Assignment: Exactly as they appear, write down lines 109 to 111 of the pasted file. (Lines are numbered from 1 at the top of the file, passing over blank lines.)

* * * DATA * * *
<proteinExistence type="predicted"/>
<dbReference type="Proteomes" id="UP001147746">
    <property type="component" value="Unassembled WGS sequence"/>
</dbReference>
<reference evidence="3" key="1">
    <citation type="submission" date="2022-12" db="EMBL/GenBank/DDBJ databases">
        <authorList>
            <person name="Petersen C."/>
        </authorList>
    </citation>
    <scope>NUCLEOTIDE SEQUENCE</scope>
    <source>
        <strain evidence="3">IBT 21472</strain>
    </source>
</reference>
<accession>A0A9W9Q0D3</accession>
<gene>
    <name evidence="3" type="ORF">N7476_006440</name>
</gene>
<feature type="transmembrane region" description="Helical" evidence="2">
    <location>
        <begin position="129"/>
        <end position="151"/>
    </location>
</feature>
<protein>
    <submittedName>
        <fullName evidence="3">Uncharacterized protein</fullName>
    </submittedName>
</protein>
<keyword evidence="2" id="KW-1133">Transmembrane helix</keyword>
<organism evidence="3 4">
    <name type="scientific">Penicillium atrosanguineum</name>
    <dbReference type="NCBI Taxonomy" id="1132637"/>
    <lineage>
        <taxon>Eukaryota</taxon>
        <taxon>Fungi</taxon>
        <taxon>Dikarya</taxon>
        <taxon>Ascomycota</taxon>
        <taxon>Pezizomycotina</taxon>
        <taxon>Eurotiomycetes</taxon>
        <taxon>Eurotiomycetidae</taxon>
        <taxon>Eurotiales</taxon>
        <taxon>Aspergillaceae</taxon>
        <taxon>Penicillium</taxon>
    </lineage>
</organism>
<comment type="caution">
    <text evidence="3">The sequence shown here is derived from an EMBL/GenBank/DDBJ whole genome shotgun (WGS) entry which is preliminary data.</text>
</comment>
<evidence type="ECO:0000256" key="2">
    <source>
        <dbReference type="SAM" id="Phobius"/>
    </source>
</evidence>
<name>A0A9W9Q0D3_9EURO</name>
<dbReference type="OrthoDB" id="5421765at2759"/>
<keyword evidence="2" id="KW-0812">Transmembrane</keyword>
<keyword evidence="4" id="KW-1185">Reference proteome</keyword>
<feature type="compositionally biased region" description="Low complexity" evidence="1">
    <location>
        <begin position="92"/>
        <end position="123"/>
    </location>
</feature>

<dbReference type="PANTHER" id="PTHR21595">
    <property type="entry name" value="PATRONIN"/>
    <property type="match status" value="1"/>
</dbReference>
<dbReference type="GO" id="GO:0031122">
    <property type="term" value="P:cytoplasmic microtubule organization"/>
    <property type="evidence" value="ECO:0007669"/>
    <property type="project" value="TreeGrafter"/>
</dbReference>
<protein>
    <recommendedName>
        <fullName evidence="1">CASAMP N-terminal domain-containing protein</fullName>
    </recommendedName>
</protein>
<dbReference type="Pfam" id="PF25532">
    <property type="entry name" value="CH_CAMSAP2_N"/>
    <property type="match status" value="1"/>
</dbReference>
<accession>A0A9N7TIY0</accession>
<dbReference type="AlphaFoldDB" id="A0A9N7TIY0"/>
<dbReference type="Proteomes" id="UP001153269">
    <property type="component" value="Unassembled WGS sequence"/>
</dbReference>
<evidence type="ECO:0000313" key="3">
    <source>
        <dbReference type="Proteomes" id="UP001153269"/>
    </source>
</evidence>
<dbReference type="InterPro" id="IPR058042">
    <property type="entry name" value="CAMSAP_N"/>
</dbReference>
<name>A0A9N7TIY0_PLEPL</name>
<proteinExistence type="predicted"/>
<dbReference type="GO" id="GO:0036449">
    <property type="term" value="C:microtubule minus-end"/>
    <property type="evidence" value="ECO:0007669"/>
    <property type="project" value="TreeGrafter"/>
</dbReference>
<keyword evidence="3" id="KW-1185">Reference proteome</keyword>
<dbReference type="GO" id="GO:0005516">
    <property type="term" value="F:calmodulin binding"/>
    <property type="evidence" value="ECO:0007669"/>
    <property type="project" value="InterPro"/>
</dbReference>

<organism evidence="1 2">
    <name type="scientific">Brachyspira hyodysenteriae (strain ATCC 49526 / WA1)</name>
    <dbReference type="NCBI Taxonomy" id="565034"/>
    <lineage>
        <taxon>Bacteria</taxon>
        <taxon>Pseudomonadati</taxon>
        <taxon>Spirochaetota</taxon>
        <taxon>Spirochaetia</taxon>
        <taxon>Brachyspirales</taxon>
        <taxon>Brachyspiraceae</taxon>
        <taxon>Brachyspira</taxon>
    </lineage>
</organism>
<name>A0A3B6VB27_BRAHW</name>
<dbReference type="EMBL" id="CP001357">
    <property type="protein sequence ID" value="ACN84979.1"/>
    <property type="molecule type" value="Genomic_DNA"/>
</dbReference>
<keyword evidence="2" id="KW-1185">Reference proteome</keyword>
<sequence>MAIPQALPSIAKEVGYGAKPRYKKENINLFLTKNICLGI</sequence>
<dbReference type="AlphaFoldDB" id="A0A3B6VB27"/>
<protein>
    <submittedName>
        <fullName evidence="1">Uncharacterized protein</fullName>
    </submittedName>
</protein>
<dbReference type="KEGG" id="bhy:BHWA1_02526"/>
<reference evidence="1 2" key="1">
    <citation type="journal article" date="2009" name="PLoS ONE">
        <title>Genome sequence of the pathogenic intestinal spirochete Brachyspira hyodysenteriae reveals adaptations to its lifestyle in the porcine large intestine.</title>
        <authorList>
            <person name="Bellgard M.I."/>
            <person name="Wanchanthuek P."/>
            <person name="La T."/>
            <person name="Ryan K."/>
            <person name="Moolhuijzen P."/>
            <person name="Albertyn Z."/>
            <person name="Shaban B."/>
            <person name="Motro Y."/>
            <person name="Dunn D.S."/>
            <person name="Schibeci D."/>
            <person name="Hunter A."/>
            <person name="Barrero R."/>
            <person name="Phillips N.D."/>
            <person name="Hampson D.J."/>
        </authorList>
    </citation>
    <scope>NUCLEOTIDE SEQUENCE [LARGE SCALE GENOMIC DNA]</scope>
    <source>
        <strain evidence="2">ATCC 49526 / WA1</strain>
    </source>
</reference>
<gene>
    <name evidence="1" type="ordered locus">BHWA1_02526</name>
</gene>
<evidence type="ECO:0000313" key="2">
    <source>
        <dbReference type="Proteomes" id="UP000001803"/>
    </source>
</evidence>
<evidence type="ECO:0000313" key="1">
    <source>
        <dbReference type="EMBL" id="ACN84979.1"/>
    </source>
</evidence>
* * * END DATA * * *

</dbReference>

<organism evidence="1 2">
    <name type="scientific">Brachyspira hyodysenteriae (strain ATCC 49526 / WA1)</name>